I can't help wondering how much time is left
'Cause I'm not ready yet

Is any of us ready for our own entry into the valley of the shadow--either whatever 2022 holds, or the valley of death that we could walk into any time during this pandemic?

No, but our own lack of preparedness is no cause for despair, because we still have hope--Christ is still our Hope and our Light and our Anchor:

Now that I walk through the valley of death
You're the light to guide me
When I'm lost and can't see
I'm holding on with all the strength I can
Say You won't forget me
'Cause sometimes I don't believe
That I am not alone in the valley of death

The next verse is a cry of help from someone who is at the point of despair:

When I can't carry on
Enter into the unknown
When I'm with You where I belong
When the night's too hard to take
And the starlight starts to fade
Come and find me, I need to be saved
Before it's too late

When we can't carry on, we need to cry out to the Lord to "enter into the unknown" with us, because when we're with Him, we are where we belong. And in the darkness, we need to cry to Him because we need Him to save us--before it's too late.

In the final two repetitions of the chorus, as a reminder to himself and to us, the singer says five times

I am not alone.

With Christ as our Light and our Hope and our Anchor, no matter what "valley of death" we face, we are not alone. 

Tuesday, December 7, 2021

"We Need Emmanuel" to Hold Our Broken Hearts

Is it just me, or does anyone else get a touch of the melancholy around this time of year?

It's something that I've experienced for years...since my first Advent and Christmas season in college, when the traditions of my childhood (creche, Advent wreath, certain tapes of music) weren't available.

Family stresses made other Christmases hard.

I can't even blame grief for this year's melancholy...it's 3 1/2 years since Mom's death, 14 months since Brendan's...or maybe I can.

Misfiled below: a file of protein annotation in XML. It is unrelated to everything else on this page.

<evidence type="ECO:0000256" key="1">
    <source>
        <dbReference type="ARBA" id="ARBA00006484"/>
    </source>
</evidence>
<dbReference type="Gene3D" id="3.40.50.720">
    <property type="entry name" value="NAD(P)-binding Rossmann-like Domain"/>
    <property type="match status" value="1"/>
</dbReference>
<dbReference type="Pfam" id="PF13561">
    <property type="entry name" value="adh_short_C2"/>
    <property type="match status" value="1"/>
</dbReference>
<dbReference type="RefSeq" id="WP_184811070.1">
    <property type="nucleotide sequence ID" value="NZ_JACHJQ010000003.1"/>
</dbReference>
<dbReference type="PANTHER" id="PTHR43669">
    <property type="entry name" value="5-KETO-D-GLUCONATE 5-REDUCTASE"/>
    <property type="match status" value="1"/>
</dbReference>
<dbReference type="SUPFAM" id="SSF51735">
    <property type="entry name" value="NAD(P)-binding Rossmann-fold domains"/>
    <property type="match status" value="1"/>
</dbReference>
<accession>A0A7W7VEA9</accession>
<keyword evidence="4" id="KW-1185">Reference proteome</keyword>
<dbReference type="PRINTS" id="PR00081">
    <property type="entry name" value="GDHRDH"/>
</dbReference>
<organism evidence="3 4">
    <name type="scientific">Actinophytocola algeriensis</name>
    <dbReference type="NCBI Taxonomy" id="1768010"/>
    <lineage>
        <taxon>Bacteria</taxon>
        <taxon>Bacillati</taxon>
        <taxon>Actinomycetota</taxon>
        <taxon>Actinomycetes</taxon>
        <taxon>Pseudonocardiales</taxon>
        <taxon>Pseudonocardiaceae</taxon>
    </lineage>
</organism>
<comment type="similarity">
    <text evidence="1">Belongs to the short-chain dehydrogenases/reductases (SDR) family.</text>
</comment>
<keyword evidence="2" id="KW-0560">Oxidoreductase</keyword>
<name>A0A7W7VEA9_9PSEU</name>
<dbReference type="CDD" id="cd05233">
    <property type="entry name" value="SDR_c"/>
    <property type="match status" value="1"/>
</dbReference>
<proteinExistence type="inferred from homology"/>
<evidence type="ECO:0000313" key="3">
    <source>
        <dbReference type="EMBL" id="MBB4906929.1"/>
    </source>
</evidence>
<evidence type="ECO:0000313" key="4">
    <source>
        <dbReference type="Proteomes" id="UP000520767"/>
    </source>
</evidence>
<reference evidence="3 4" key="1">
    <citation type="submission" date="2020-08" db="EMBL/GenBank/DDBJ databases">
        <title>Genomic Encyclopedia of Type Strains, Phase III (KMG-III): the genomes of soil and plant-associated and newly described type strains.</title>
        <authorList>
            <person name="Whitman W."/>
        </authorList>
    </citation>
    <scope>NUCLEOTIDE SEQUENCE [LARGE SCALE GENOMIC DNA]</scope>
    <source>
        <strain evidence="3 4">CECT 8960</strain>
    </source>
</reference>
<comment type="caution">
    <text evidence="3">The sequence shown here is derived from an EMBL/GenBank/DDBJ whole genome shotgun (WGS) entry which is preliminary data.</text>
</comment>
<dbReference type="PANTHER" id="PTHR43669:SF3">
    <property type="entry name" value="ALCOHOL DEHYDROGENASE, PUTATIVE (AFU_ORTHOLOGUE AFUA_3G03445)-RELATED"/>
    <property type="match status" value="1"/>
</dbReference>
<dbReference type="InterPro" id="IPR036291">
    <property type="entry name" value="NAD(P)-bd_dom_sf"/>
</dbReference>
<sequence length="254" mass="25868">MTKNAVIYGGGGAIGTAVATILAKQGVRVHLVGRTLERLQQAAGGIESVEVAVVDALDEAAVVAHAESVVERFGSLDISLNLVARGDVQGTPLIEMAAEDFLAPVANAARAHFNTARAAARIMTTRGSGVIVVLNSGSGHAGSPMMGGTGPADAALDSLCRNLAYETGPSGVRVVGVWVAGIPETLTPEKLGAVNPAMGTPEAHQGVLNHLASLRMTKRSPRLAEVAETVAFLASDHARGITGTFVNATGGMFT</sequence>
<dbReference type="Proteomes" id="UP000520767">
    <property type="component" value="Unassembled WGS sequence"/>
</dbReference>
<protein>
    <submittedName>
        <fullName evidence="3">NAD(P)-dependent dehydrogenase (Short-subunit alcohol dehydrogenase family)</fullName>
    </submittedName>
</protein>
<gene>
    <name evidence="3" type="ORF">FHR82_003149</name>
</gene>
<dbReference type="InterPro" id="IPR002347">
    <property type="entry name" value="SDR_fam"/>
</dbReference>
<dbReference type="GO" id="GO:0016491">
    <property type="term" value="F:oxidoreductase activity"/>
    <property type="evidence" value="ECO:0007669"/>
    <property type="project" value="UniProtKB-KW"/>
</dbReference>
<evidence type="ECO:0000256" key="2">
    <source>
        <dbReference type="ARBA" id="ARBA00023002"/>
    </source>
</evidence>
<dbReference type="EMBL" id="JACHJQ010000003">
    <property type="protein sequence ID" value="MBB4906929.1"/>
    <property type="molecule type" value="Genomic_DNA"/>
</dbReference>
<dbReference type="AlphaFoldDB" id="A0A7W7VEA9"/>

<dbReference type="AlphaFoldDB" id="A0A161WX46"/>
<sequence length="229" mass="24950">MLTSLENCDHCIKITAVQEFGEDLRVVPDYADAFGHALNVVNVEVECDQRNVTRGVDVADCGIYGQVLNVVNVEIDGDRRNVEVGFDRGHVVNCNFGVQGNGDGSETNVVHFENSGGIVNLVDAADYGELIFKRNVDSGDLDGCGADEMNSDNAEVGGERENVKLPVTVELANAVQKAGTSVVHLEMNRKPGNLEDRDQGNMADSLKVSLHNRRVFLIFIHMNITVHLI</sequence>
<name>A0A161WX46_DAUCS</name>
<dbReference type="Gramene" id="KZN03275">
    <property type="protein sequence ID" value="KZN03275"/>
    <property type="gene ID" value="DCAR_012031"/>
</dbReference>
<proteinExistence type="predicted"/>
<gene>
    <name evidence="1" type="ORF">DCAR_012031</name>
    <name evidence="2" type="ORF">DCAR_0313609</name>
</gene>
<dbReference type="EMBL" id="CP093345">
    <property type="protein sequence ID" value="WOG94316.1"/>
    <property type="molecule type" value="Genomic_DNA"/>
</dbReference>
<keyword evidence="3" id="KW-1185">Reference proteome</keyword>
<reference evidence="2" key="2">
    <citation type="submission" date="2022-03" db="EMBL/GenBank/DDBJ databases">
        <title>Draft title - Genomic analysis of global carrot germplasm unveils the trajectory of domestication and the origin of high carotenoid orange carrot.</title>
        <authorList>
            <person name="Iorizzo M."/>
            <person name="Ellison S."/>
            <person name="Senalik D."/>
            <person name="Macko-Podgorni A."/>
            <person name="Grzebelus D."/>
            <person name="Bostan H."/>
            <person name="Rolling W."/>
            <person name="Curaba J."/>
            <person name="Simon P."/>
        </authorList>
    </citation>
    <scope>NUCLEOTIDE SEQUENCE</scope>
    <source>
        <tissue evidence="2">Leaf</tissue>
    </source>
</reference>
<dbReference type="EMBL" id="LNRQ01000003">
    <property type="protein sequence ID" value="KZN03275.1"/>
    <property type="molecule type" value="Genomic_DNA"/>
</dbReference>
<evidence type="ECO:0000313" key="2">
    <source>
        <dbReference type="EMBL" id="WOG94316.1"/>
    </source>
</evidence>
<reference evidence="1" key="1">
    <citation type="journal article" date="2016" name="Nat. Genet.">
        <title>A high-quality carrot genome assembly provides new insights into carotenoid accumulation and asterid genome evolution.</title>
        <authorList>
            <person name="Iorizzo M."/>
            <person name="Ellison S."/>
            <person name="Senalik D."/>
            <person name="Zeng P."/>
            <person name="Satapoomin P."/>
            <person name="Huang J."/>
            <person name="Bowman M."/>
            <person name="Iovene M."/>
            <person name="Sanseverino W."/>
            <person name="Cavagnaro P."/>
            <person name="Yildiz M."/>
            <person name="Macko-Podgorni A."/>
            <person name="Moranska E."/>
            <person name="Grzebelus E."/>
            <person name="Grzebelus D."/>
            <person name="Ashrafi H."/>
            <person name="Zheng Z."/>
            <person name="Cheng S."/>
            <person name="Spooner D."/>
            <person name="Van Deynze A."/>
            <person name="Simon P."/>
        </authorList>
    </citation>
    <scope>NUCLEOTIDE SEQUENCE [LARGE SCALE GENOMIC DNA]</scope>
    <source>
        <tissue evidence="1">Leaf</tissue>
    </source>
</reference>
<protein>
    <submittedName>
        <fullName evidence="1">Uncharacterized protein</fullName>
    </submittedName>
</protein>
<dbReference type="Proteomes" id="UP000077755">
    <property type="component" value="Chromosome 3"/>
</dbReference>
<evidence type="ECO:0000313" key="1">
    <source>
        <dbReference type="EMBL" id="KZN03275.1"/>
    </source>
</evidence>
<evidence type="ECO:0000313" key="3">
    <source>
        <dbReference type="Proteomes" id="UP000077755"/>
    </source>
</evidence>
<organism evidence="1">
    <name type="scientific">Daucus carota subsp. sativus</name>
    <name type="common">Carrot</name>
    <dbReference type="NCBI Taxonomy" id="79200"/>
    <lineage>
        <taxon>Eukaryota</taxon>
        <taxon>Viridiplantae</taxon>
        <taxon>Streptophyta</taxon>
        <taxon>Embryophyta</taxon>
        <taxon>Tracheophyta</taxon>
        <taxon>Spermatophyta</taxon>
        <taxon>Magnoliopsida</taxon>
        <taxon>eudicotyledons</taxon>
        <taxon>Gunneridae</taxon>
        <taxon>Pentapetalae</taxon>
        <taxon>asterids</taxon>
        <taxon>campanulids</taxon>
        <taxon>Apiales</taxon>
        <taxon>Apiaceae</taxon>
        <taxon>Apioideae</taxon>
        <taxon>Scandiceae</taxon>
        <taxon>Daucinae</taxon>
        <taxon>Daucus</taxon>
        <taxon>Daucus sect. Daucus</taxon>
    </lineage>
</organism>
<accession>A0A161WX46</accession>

There's a trend in society to say: "O, it's been ~~~ long; you can't still be grieving." A relative said this past March that she was sorry I was still grieving three years after Mom's death. You can bet I excoriated her...and she still didn't get the point.

Our society doesn't want to face that fact. If you're not "over it" after six months or a year or whatever arbitrary time the non-grievers set for you to be "over it," there must be something wrong with you.

There is a wonderful resource--secular, but still helpful--on Instagram: Refuge in Grief. Megan Devine, the author of It's Okay that You're Not Okay, runs that Instagram page, where, among other things, she talks about grief; common grief myths (such as the fact that you should be "over it" by a certain time), etc.

And, because all roads lead to Fulton Sheen, thinking about melancholy and grief during this Advent and Christmas season, led me back to a quote from Sheen where he talks about expectations.

See, we all have expectations for this season--and those expectations are never fulfilled, because the gifts and family and music and pumpkin pie cannot fill the ache in our hearts--whether that is the ache of grief, or the ache of stress, or the ache that only He Who made our hearts can fill.

Sheen, in Preface to Religion, re-published by Ignatius Press as Remade For Happiness, writes:

Are you perfectly happy? Or are you still looking for happiness? There can be no doubt that at one time or another in your life you attained that which you believed would make you happy. When you got what you wanted, were you happy?

Do you remember when you were a child, how ardently you looked forward to Christmas? How happy you thought you would be, with your fill of cakes, your hands glutted with toys, and your eyes dancing with the lights on the tree!